If you know you’ve got a weekly coaching session, or training session, or you’ve agreed to meet your friend at six a.m. — there’s a good chance you might have procrastinated if it was just you, or hit the snooze button. Or you might not have worked on that project. But because you’ve got an appointment, you might wait until the last minute to work on it, but you go ahead and do it. So if there is any way to have someone else involved, if there is any way to have a structure from a class or a goal group that you are a part of, that can be extremely helpful. If you’ve got an accountability partner that you’re checking in with, you’ve also given them permission to check in with you.
What advice do you have for getting back on track if you fall off in your progress?
Number one, expect that you’re going to have setbacks. If you expect that, you can already have a game plan for how you’re going to get back on track. The most important thing you can do is not beat yourself up. Say, “Okay, what went well; I’ll do more of that. What went wrong, and how can I make an adjustment, to keep me from stumbling in that way again?” That’s really, really big.
I think when it comes to New Year’s resolutions especially it’s important to say, “Hey, my enthusiasm may not be as great somedays, I might get off track for a week; however, I should expect that, and just keep trying again.” That’s particularly important.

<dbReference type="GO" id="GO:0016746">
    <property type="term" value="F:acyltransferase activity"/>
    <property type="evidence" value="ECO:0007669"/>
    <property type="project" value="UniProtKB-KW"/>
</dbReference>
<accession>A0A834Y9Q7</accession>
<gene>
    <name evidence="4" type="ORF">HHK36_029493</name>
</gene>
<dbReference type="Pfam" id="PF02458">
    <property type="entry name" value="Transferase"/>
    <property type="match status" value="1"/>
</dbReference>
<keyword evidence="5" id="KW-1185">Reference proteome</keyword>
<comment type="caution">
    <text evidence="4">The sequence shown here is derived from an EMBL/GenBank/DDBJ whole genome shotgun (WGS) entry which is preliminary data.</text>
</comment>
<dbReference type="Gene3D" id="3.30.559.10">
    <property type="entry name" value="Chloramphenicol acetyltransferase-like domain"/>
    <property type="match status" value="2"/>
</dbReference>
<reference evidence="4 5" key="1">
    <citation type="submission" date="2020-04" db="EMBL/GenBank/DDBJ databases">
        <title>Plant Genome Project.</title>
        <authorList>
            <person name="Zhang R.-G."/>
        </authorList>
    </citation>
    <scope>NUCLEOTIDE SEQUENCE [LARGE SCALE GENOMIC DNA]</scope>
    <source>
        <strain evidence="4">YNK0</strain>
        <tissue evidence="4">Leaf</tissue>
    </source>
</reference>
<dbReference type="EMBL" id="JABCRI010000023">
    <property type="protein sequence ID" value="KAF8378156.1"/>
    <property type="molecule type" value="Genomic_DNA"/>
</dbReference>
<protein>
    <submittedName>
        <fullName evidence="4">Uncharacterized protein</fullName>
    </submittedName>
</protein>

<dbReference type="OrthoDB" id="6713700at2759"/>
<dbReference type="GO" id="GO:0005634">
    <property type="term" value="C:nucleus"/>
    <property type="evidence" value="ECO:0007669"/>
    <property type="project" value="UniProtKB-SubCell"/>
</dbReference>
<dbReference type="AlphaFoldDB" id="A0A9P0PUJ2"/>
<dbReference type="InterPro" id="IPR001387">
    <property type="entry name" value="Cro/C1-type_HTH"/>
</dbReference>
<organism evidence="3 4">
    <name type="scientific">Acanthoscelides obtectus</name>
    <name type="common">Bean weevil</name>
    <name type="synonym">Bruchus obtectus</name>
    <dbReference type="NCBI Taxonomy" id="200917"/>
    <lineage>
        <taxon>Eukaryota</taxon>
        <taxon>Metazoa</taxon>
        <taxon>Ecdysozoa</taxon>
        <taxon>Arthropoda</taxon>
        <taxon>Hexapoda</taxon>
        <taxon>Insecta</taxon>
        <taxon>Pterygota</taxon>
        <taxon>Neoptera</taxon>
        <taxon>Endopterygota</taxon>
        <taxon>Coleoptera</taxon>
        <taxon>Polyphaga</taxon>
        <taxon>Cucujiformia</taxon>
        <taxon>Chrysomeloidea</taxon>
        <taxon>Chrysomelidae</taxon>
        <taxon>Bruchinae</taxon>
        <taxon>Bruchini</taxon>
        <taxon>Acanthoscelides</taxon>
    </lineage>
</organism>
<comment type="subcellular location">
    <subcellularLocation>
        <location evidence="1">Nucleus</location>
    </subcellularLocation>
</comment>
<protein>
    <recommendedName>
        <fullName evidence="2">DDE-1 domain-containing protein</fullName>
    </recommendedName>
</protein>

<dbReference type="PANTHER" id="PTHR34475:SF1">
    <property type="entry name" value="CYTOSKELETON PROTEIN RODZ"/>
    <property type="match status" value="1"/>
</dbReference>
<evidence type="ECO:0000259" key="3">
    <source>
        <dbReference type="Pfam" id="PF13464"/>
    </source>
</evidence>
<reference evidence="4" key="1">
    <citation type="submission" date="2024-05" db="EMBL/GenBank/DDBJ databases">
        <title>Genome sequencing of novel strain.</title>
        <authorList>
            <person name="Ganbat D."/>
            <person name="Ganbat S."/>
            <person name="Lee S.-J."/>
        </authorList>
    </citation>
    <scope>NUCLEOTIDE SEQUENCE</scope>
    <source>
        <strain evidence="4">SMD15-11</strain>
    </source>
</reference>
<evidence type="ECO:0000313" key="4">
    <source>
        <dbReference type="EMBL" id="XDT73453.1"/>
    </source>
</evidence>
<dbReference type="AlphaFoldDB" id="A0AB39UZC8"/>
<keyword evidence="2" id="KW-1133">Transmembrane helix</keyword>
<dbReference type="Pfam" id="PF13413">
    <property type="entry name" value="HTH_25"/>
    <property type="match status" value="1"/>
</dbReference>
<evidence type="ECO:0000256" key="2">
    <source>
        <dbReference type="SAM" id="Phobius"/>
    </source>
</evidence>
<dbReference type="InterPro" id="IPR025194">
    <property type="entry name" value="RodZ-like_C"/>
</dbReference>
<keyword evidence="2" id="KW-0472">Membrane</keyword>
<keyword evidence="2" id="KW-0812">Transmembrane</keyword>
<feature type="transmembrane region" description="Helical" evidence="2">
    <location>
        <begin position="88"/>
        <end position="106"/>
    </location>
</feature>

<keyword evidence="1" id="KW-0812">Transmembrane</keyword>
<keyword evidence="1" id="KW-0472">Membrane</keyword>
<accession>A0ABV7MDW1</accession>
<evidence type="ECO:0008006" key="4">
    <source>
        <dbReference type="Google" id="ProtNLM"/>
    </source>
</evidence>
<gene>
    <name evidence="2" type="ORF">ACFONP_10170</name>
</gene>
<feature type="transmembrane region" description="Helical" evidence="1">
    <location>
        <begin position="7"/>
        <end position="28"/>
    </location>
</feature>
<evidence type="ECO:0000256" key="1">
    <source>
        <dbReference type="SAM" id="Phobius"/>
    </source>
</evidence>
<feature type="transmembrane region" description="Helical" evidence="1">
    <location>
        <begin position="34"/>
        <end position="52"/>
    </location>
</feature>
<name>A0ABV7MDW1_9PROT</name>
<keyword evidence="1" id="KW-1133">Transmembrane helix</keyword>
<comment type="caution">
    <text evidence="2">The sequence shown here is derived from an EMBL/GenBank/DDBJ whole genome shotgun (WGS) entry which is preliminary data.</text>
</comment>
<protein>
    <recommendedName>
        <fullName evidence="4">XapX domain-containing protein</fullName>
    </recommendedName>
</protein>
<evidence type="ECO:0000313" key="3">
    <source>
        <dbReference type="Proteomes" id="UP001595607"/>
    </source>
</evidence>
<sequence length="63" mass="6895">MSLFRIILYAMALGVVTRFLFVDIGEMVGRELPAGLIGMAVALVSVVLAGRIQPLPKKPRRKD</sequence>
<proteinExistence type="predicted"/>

What’s next for you in the new year, speaking of New Year’s?
I’m working on a new book that will come out next fall. I’m also launching a new web site, which I’m pretty excited about. We’ve got these coaching on demand products, and we actually have a New Year, New You Challenge. I’ve got these five coaching questions that I ask folks to ask themselves over five minutes, five days in a row. We start with a question that will help them get clear about what their New Year’s resolutions should be. Those are two big things. I have a couple of HLN spots coming up in January, but mainly it’s the new books, and the new products that we have coming out. A big part of it is keeping people motivated and consistent.
We’re launching a new subscription program called Momentum. It’s week-by-week coaching. Because I speak so much, people get very inspired and sometimes they take off and they go do whatever they sensed they were supposed to do while I was speaking. But most people need some support along the way, and those are the sorts of things we have been working diligently on.
We will also continue to train our coaches through The CaPP Institute. So we’ve got all kinds of stuff going on!
What is your biggest wish in the new year for all your readers, all the people who have been inspired by your message, as well as people who are just being introduced to you?
My whole thing is, “Get unstuck, be unstoppable.” Everybody can relate to being stuck. You might be stellar in your finances, while relationships are a struggle, or any other area. But people tend to be stuck because of fear. My wish for people is that they muster the courage to fully be who they were meant to be. That they muster up the courage to have some big goals this year. Even if they don’t know how right now, that they would at least try, because that’s really where it starts. You just say, “I might not know how, I might be afraid, but it’s possible to break out of that box.”
Follow Alexis Garrett Stodghill on Twitter at @lexisb.